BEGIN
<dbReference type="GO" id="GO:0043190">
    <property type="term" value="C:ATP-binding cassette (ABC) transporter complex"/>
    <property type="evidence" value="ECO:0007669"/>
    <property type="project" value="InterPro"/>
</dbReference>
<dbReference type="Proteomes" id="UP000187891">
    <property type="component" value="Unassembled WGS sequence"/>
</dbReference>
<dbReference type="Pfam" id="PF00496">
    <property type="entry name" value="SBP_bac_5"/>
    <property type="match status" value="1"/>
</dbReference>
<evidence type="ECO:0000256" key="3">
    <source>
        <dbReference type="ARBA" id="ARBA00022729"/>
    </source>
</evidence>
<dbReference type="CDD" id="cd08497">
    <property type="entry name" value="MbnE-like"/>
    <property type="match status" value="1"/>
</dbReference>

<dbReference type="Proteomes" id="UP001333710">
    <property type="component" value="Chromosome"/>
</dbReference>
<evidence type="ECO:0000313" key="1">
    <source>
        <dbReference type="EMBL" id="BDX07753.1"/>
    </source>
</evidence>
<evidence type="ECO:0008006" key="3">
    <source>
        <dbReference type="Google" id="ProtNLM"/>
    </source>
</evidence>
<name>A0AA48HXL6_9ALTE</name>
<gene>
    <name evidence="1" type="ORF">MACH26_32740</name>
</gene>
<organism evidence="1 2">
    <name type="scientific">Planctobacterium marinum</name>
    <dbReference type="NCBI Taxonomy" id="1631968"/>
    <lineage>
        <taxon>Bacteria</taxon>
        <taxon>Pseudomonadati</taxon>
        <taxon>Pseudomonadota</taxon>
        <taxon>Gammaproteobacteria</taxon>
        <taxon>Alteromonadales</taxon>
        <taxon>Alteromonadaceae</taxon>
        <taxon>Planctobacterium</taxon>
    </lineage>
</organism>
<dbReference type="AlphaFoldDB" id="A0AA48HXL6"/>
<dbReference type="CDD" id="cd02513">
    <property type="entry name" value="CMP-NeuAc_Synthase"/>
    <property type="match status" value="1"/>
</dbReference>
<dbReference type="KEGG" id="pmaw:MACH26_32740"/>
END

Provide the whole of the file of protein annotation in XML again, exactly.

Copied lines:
<dbReference type="GO" id="GO:0043190">
    <property type="term" value="C:ATP-binding cassette (ABC) transporter complex"/>
    <property type="evidence" value="ECO:0007669"/>
    <property type="project" value="InterPro"/>
</dbReference>
<dbReference type="Proteomes" id="UP000187891">
    <property type="component" value="Unassembled WGS sequence"/>
</dbReference>
<dbReference type="Pfam" id="PF00496">
    <property type="entry name" value="SBP_bac_5"/>
    <property type="match status" value="1"/>
</dbReference>
<evidence type="ECO:0000256" key="3">
    <source>
        <dbReference type="ARBA" id="ARBA00022729"/>
    </source>
</evidence>
<dbReference type="CDD" id="cd08497">
    <property type="entry name" value="MbnE-like"/>
    <property type="match status" value="1"/>
</dbReference>

<dbReference type="Proteomes" id="UP001333710">
    <property type="component" value="Chromosome"/>
</dbReference>
<evidence type="ECO:0000313" key="1">
    <source>
        <dbReference type="EMBL" id="BDX07753.1"/>
    </source>
</evidence>
<evidence type="ECO:0008006" key="3">
    <source>
        <dbReference type="Google" id="ProtNLM"/>
    </source>
</evidence>
<name>A0AA48HXL6_9ALTE</name>
<gene>
    <name evidence="1" type="ORF">MACH26_32740</name>
</gene>
<organism evidence="1 2">
    <name type="scientific">Planctobacterium marinum</name>
    <dbReference type="NCBI Taxonomy" id="1631968"/>
    <lineage>
        <taxon>Bacteria</taxon>
        <taxon>Pseudomonadati</taxon>
        <taxon>Pseudomonadota</taxon>
        <taxon>Gammaproteobacteria</taxon>
        <taxon>Alteromonadales</taxon>
        <taxon>Alteromonadaceae</taxon>
        <taxon>Planctobacterium</taxon>
    </lineage>
</organism>
<dbReference type="AlphaFoldDB" id="A0AA48HXL6"/>
<dbReference type="CDD" id="cd02513">
    <property type="entry name" value="CMP-NeuAc_Synthase"/>
    <property type="match status" value="1"/>
</dbReference>
<dbReference type="KEGG" id="pmaw:MACH26_32740"/>